added that the countries which had imposed sanctions would also
lose money because of the damage to business in the region.
"A lot of people think we're the only ones to lose in this... If
we're going to lose a dollar, they will lose a dollar also."
Saudi Arabia, the United Arab Emirates, Bahrain and Egypt cut
diplomatic and transport ties a week ago, accusing Doha of
backing terrorism. The sanctions have disrupted flows of imports
and other materials into Qatar and caused many foreign banks to
scale back their business with the country.
But Emadi said the energy sector and economy of the world's top
liquefied natural gas exporter were essentially operating as
normal and that there had not been a serious impact on supplies
of food or other goods.
Qatar can import goods from Turkey, the Far East or Europe and
it will respond to the crisis by diversifying its economy even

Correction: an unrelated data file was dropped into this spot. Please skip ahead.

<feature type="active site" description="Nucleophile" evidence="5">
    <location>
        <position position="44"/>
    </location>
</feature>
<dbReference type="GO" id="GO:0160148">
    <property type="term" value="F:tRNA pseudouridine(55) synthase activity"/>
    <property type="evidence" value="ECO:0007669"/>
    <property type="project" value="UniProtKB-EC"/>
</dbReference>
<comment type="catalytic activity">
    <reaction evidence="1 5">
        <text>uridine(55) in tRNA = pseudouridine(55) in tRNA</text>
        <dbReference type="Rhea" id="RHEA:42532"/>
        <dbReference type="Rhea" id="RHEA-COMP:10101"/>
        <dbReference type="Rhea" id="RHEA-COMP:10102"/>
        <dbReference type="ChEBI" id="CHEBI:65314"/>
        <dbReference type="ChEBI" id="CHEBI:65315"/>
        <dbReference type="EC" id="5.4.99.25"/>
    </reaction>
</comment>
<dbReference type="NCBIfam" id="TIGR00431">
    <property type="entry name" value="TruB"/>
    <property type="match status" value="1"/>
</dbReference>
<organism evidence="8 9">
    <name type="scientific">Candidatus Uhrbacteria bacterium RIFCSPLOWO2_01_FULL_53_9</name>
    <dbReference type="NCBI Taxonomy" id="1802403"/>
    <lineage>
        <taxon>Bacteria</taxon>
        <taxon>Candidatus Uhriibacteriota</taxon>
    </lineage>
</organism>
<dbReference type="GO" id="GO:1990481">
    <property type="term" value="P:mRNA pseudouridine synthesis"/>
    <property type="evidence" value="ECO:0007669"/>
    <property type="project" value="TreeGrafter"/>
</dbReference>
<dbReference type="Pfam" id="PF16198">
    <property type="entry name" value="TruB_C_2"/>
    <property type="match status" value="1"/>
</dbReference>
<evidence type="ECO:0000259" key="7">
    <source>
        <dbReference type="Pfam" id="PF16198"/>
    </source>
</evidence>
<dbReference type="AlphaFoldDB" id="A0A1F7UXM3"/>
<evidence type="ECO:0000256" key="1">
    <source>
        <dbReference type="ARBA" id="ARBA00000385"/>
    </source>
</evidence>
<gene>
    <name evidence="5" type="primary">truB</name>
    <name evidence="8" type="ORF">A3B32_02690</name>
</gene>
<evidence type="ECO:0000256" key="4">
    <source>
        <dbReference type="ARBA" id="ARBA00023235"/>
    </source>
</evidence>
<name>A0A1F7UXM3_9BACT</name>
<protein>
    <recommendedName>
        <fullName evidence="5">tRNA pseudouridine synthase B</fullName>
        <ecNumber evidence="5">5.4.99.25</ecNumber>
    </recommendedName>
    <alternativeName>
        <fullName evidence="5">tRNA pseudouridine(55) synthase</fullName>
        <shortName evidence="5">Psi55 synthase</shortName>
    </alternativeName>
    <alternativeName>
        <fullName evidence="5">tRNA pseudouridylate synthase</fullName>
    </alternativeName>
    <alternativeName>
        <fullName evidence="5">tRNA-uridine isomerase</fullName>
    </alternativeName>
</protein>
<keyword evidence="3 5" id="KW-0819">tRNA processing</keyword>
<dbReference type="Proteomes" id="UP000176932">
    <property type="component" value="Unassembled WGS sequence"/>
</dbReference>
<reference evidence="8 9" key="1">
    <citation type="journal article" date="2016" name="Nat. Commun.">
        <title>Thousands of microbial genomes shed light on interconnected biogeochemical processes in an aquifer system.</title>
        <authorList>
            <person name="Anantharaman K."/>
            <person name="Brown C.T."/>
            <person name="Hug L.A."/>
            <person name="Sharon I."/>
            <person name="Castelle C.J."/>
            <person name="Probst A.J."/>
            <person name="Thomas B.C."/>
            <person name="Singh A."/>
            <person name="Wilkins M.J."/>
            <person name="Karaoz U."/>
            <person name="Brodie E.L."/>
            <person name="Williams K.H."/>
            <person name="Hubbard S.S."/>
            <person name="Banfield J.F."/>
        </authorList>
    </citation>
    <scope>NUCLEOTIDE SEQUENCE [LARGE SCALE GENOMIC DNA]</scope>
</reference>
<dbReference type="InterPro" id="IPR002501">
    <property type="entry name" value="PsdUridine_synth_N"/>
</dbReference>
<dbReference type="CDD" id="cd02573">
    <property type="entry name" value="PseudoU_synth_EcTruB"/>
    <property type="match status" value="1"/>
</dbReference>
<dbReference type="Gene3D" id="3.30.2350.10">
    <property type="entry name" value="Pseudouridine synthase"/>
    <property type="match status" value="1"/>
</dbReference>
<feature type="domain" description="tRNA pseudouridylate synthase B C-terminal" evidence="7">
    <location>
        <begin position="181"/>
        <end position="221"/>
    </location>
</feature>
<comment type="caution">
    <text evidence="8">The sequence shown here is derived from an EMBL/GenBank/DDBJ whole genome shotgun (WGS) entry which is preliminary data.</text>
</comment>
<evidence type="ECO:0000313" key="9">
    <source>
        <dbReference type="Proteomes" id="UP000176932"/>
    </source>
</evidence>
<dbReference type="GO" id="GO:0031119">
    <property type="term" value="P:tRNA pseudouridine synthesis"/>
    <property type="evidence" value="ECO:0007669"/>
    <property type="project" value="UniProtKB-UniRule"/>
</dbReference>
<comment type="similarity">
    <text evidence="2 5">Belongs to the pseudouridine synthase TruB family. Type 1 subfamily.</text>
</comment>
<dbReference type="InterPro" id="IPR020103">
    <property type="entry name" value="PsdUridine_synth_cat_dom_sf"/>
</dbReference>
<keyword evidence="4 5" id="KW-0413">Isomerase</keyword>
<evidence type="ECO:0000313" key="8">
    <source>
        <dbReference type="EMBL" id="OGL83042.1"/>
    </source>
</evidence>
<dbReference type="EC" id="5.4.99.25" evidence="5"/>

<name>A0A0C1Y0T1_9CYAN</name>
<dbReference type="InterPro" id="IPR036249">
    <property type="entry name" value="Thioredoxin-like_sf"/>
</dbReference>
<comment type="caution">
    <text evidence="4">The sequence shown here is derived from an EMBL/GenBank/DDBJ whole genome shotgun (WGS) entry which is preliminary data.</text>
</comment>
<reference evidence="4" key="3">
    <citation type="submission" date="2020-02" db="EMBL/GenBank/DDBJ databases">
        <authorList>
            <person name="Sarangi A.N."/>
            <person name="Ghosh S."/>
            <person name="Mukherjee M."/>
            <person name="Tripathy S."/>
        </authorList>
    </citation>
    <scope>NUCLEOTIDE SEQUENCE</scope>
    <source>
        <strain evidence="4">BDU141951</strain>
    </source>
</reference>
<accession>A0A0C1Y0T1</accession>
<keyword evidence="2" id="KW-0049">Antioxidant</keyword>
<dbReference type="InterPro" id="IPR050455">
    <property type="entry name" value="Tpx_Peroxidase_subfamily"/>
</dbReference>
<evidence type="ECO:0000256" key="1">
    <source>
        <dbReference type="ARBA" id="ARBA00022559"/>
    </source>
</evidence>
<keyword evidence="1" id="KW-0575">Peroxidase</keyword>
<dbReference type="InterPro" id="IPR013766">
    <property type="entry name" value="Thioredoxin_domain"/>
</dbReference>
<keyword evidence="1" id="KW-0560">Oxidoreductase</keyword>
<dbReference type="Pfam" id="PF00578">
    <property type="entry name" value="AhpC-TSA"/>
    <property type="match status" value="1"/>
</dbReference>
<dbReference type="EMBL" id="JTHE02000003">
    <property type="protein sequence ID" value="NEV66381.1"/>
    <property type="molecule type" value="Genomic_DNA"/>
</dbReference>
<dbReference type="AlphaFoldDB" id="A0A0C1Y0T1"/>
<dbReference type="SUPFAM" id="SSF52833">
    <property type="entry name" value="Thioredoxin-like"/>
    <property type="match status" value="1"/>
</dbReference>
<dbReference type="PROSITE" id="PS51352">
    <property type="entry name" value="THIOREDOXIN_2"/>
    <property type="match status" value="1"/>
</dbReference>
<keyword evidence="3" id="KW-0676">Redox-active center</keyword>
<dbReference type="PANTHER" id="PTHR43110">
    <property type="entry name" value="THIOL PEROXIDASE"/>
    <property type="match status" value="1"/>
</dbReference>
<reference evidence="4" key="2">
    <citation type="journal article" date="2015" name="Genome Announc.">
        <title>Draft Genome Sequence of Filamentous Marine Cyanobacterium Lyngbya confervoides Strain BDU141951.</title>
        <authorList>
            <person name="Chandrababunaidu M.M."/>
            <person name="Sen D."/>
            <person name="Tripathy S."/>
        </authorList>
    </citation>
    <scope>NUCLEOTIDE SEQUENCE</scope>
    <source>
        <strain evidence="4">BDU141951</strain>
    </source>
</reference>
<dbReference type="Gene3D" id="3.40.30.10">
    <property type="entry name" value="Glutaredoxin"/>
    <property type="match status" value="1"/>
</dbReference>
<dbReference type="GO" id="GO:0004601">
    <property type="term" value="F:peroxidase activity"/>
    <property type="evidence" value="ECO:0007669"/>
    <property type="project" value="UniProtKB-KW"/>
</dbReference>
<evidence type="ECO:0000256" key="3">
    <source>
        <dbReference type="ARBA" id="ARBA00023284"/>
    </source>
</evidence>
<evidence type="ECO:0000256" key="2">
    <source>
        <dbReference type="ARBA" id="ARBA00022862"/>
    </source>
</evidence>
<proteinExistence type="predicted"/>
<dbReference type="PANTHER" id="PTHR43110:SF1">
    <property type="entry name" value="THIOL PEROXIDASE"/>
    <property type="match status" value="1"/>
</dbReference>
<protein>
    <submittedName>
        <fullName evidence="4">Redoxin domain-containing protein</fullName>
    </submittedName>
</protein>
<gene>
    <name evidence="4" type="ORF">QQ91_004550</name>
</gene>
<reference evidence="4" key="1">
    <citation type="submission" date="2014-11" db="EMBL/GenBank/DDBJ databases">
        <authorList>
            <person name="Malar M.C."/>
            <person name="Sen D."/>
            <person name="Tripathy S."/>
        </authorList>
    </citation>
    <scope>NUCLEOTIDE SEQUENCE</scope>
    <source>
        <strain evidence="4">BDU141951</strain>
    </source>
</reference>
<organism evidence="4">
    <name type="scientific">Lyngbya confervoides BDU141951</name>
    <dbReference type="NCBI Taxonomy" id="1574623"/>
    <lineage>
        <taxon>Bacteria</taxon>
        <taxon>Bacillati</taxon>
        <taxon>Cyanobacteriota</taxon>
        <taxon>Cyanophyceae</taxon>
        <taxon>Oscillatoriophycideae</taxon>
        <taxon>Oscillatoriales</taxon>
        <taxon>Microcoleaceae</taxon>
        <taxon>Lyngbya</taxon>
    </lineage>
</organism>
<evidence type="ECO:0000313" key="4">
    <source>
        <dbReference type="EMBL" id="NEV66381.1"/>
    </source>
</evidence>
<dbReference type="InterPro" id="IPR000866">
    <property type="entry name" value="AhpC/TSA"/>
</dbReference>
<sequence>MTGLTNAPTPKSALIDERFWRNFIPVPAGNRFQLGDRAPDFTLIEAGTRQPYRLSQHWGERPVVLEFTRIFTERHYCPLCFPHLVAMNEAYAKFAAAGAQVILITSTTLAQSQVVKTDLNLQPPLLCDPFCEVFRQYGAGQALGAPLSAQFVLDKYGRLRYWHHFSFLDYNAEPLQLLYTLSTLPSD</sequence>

more, he told CNBC.
The Qatari riyal has come under pressure in the spot and forward
foreign exchange markets, but Emadi said neither this nor a near
10 percent plunge in the local stock market was cause for
"Our reserves and investment funds are more than 250 percent of
gross domestic product, so I don't think there is any reason
that people need to be concerned about what's happening or any
speculation on the Qatari riyal."
Asked whether Qatar might need to raise money by selling off
stakes in large Western companies held by its sovereign wealth
fund, Emadi indicated this was not on the cards at present.
"We are extremely comfortable with our positions, our
investments and liquidity in our systems," he said.
Prices of Qatar's international bonds have dropped sharply, but
in answer to another question, Emadi said he saw no need for the
government to step into the market and buy those bonds to
(Reporting by Andrew Torchia, Editing by Sylvia Westall)
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